599</section> 840</section>
600</chapter> 841</chapter>
842
601<chapter> 843<chapter>
602<title>Squirrelmail</title> 844<title>Squirrelmail</title>
603<section> 845<section>
604<body> 846<body>
605<pre> 847
848<pre caption="Install squirrelmail">
606# <i>emerge squirrelmail</i> 849# <i>emerge squirrelmail</i>
607<codenote>I like to add a link to the htdocs space for a shorter url.</codenote> 850<comment>(Install squirrelmail to localhost so that it's accessed by http://localhost/mail)
851(Substitute 1.4.3a-r2 with the version you use)</comment>
608 852
609# <i>ln -s /var/www/localhost/htdocs/squirrelmail/ /var/www/localhost/htdocs/mail</i> 853# <i>webapp-config -I -h localhost -d /mail squirrelmail 1.4.3a-r2</i>
610# <i>cd /var/www/localhost/htdocs/mail/config</i> 854# <i>cd /var/www/localhost/htdocs/mail/config</i>
611# <i>perl ./conf.pl</i> 855# <i>perl ./conf.pl</i>
612<codenote>Change your Organization, Server, and Folder settings for squirrelmail.</codenote> 856<comment>(Change your Organization, Server, and Folder settings for squirrelmail.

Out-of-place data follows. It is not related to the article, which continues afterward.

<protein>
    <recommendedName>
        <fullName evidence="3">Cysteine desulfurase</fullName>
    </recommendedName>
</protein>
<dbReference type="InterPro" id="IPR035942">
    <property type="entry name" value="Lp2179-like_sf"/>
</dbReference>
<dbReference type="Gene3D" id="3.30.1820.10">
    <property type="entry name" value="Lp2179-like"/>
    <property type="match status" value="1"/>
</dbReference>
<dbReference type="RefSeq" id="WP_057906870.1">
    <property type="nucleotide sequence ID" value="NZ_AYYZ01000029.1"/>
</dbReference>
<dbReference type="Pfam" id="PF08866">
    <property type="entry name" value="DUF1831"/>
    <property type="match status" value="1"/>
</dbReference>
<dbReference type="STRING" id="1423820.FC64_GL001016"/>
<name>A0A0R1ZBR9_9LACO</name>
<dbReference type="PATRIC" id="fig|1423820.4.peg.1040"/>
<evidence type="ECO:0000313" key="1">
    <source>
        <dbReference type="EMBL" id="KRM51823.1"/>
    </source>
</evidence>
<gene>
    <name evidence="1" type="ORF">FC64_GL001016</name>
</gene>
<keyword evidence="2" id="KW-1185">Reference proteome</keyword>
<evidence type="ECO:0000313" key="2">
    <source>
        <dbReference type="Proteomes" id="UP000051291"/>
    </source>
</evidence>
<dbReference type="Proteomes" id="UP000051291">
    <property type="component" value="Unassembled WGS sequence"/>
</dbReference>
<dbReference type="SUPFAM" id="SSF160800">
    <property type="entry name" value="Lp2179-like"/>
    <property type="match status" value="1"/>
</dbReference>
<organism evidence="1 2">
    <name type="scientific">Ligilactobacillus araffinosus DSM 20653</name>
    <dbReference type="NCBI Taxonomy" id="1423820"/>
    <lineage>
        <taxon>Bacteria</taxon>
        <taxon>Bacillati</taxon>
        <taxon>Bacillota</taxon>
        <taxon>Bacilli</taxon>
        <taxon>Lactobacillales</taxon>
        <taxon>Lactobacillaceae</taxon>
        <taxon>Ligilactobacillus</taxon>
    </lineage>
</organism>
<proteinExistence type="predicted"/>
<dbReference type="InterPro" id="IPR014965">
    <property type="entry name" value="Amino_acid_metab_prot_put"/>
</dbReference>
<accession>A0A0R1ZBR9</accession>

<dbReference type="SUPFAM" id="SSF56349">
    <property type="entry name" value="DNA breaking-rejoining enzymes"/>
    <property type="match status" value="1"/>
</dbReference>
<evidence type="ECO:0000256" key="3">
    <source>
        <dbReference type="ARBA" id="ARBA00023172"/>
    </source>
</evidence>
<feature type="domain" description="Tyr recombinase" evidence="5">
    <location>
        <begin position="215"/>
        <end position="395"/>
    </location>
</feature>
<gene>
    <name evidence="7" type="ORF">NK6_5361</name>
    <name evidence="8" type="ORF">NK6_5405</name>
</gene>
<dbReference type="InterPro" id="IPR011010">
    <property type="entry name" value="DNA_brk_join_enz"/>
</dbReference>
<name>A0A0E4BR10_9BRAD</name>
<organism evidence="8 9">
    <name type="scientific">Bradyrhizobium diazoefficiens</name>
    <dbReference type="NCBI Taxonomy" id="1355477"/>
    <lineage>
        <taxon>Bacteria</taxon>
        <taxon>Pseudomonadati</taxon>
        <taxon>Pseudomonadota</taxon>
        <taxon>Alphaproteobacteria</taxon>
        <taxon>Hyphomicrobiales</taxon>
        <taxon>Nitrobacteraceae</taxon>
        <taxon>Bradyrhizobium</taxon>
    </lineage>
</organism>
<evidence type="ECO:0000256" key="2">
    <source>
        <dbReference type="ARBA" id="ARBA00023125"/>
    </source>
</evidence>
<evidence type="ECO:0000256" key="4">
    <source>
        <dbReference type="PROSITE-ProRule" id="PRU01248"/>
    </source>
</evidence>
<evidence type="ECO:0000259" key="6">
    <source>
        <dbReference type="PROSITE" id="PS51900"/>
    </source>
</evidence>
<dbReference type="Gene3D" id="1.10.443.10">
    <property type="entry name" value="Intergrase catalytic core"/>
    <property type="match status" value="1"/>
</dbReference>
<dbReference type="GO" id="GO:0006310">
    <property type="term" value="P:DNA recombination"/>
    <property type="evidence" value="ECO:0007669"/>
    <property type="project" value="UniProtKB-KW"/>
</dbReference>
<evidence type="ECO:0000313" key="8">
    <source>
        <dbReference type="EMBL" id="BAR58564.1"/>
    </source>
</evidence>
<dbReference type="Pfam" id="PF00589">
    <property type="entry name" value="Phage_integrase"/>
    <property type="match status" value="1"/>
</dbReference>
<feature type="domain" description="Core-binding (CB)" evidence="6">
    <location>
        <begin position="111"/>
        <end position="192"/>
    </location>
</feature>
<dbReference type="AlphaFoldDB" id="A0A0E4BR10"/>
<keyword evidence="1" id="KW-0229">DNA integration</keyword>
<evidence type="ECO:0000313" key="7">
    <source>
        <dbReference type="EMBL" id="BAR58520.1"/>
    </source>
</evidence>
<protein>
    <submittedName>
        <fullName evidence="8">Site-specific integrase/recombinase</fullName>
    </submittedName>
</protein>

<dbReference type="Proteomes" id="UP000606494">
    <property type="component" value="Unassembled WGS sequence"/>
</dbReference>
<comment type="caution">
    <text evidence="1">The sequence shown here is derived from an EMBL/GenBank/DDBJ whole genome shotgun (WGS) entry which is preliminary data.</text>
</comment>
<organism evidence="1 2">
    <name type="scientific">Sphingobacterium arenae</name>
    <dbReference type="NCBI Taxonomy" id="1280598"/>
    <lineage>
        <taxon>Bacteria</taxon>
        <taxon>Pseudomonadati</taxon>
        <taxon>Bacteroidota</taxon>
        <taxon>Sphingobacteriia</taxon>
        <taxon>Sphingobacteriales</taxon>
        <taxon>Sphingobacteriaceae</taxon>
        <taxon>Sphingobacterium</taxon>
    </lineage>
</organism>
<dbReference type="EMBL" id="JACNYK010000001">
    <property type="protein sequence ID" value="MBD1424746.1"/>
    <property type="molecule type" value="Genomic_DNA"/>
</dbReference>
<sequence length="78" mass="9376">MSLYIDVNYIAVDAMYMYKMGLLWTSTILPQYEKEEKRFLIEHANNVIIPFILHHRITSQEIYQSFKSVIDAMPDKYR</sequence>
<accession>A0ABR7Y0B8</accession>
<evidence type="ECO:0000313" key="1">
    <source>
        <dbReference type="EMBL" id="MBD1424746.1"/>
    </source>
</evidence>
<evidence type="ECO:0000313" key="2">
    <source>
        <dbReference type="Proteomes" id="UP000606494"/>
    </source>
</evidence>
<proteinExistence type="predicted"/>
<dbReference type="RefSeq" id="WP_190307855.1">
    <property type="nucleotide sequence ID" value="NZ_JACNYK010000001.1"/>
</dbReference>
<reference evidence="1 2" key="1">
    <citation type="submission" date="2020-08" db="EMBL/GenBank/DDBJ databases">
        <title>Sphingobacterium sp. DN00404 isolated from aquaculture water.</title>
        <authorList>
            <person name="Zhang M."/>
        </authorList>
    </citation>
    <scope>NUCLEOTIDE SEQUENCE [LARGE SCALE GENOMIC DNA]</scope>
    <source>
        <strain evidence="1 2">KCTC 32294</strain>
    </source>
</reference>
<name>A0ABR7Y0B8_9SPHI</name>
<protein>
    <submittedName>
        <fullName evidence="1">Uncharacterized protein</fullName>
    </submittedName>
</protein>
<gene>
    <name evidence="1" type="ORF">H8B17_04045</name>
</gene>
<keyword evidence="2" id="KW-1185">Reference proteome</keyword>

613<codenote>Now you should be able to login to squirrelmail, again - with your full email address,</codenote> 857Now you should be able to login to squirrelmail, again - with your full email address,
614<codenote>and use your new webmail setup.</codenote> 858and use your new webmail setup.)</comment>
615</pre> 859</pre>
860
616</body> 861</body>
617</section> 862</section>
618</chapter> 863</chapter>
864
619<chapter> 865<chapter>
620<title>Mailman</title> 866<title>Mailman</title>
621<section> 867<section>
622<body> 868<body>
623<p>Last step: mailman. The new version of mailman has very nice virtual domain support, which is why I use it, not to mention it's really a great package. To get this package installed and working correctly for virtual domains is going to require a bit of hacking. I really recommend reading all of the mailman documentation, including README.POSTFIX.gz, to understand what's being done here.</p> 869